Chilean conjoined twin dies after surgery, sister clings to life

maria paz, maria jose, conjoined twins, chile
In this image Jessica Navarrete, right, and Roberto Paredes, parents of conjoined twins Maria Paz and Maria Jose Paredes Navarrete kiss them before a separation surgery in Santiago, Chile, Tuesday, Dec. 13, 2011. Maria Jose died Sunday from organ failure, doctors from Luis Calvo Mackenna hospital announced.

(CBS/AP) One of the conjoined twin girls who were successfully separated last week in Chile died Sunday and her sister remains in serious condition, the girls' hospital announced.

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Conjoined twins Maria Jose Paredes Navarrete and her sister, Maria Paz, were separated from the thorax, abdomen, and pelvis in 20-hour procedure at Luis Calvo Mackenna Hospital in Santiago last Tuesday, CBS Newsreported. Maria Jose ran into cardiac problems that required her to be revived three times before she died of organ failure. Her twin, Maria Paz, remains clinging to life, said hospital director Osvaldo Artaza.

Maria Jose had suffered "a flaw in the right side of the heart as a consequence of pulmonary hypertension that afflicted her since her birth," according to a hospital statement.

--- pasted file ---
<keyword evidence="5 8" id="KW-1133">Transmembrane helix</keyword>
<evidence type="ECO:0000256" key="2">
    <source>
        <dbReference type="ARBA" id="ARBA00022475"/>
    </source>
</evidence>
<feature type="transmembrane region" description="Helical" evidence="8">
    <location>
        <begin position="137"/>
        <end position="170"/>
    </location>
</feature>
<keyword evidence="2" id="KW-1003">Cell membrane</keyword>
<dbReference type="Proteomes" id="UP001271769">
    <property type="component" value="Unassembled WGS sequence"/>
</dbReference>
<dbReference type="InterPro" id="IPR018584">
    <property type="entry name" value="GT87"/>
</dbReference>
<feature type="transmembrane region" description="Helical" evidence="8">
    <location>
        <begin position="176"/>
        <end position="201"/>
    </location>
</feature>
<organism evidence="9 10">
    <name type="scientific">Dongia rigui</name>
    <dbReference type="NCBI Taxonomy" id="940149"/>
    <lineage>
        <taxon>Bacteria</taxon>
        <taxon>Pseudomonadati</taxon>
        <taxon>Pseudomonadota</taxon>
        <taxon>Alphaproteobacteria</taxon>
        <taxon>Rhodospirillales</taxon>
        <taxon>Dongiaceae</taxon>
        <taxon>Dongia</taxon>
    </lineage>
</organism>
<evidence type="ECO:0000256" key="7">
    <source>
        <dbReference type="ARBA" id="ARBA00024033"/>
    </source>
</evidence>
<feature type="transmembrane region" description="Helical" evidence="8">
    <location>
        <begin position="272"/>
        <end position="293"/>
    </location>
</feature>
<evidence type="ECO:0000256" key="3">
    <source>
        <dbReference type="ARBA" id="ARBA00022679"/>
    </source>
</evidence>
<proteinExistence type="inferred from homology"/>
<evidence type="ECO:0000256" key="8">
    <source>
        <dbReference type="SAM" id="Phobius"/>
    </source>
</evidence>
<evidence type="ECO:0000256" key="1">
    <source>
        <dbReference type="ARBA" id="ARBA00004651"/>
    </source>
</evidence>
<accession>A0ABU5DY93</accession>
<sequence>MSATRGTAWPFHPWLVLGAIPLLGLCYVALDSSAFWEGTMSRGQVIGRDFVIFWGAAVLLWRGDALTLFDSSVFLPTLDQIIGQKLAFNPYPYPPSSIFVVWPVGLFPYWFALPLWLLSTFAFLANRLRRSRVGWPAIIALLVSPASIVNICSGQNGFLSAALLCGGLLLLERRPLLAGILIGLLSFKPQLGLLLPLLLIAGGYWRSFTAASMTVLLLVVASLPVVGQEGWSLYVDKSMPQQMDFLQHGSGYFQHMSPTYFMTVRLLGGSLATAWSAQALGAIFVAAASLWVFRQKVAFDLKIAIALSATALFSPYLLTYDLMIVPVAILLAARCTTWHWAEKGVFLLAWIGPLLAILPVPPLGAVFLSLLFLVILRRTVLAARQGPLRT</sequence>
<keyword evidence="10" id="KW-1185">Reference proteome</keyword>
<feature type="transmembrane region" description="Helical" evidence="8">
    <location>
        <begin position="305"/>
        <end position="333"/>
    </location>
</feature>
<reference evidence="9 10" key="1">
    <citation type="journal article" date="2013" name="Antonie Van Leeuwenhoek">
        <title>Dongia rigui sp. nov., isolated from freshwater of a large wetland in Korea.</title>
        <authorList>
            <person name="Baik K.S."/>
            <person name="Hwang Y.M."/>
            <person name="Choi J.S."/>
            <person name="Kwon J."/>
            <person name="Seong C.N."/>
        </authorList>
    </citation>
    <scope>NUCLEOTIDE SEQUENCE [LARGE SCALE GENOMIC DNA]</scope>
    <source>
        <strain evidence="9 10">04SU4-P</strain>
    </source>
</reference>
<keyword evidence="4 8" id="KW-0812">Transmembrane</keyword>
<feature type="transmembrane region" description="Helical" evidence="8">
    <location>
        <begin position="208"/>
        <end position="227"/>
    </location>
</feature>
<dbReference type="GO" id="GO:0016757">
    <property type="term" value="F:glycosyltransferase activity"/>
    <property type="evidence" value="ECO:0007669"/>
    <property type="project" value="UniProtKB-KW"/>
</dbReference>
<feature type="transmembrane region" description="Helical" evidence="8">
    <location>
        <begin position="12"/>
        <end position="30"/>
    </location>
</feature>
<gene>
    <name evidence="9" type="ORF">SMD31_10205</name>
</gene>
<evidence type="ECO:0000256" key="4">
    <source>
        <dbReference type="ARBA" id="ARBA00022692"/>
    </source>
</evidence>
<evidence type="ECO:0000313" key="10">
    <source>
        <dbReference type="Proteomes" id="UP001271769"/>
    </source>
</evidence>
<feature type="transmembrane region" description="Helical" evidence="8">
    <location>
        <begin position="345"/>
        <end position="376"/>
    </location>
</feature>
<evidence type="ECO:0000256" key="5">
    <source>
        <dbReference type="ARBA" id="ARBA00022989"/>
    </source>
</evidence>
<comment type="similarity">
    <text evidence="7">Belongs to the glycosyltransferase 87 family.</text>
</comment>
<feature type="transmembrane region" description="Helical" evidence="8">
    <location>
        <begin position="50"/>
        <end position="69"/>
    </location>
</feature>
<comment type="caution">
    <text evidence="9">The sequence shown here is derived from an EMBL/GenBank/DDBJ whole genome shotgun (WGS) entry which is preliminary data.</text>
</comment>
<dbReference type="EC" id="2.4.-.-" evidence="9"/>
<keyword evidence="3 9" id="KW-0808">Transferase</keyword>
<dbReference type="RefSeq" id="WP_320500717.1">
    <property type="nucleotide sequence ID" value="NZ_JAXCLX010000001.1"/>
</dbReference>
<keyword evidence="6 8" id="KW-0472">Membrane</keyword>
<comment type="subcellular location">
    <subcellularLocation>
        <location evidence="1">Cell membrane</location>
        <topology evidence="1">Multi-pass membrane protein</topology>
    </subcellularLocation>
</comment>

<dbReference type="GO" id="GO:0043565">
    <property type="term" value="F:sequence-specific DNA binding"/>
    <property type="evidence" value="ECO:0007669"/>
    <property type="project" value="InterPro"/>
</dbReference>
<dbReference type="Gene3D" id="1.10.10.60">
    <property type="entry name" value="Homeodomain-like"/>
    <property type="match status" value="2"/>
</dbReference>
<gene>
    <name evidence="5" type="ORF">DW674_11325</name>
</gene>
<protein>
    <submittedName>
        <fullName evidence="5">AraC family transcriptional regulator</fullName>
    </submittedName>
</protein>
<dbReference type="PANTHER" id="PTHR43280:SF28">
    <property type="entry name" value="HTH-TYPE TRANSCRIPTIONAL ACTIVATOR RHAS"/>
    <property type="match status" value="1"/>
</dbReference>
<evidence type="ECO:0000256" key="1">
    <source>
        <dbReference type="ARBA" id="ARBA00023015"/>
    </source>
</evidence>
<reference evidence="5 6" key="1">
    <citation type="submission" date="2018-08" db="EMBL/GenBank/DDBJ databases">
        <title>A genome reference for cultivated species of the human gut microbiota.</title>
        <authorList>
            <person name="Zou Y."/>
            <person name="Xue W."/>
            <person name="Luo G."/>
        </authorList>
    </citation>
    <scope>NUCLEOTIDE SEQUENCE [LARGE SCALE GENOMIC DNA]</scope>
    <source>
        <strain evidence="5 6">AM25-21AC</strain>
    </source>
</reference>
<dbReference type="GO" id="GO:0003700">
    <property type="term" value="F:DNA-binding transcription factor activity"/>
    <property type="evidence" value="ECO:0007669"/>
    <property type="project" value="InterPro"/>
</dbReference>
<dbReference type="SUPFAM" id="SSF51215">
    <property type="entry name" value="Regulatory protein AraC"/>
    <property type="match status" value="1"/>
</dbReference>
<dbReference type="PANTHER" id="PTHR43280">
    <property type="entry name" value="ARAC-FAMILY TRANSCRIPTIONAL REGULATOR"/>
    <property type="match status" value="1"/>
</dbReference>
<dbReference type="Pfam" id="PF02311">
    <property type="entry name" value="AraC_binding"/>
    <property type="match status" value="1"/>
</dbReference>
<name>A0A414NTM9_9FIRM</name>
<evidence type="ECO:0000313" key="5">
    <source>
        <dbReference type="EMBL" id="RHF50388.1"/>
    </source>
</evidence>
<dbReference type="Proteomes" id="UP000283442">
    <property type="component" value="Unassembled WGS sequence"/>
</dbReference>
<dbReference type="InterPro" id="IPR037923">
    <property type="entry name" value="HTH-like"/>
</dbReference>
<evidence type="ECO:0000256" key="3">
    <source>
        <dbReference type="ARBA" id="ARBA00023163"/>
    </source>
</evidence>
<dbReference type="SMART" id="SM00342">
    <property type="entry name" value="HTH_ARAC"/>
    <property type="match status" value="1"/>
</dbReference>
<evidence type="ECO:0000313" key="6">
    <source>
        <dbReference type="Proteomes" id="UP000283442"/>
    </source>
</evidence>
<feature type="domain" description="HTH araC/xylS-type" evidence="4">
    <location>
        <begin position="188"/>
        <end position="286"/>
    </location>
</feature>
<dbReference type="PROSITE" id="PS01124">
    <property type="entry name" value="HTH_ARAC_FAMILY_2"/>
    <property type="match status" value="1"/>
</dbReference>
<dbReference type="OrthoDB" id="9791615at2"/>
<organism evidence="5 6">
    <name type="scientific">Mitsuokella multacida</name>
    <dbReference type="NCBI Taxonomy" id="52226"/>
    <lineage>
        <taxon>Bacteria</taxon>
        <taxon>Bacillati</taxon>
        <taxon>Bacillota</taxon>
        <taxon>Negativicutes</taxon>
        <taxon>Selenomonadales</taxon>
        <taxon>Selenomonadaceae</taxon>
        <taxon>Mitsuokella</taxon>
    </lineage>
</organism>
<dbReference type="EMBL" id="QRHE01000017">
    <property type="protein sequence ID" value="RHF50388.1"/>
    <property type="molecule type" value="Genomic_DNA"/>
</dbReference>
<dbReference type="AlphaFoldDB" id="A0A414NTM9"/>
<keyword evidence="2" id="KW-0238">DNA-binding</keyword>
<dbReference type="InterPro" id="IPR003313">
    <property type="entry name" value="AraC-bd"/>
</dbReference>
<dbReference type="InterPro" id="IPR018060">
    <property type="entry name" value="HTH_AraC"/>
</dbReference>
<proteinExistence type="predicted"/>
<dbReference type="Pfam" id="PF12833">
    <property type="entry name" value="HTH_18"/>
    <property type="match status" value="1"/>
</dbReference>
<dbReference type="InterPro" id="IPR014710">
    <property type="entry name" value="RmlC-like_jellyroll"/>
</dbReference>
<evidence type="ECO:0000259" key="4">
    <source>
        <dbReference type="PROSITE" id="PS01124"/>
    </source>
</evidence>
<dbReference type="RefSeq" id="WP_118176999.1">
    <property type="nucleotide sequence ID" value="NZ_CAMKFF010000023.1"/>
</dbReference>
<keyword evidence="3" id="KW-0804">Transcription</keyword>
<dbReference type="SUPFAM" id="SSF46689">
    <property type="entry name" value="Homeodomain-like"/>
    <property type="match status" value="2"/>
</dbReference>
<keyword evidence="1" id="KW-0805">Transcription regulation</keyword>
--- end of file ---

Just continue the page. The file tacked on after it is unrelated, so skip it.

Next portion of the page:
The statement said Maria Paz was in a stable condition, with her kidneys starting to function.

Chileans have closely followed the girls' story, with updates on their condition making national headlines.

Artaza said the surgery affected all of the deceased girl's organs, while "recognizing the delicate state of Maria Paz, we are hopeful."

"We are conscious that we made every effort," Artaza said. "It's a moment of deep pain, of deep grieving."

The twins had spent their entire lives under hospital care since they were born in the town of Loncoche, about 470 miles (760 kilometers) south of the capital of Santiago.

They underwent seven surgeries before the separation procedure, in which 25 surgeons and anesthesiologists participated.

About 35 percent of conjoined twins survive for only one day, while the overall survival rate runs between 5 and 25 percent, according to the University of Maryland Medical Center.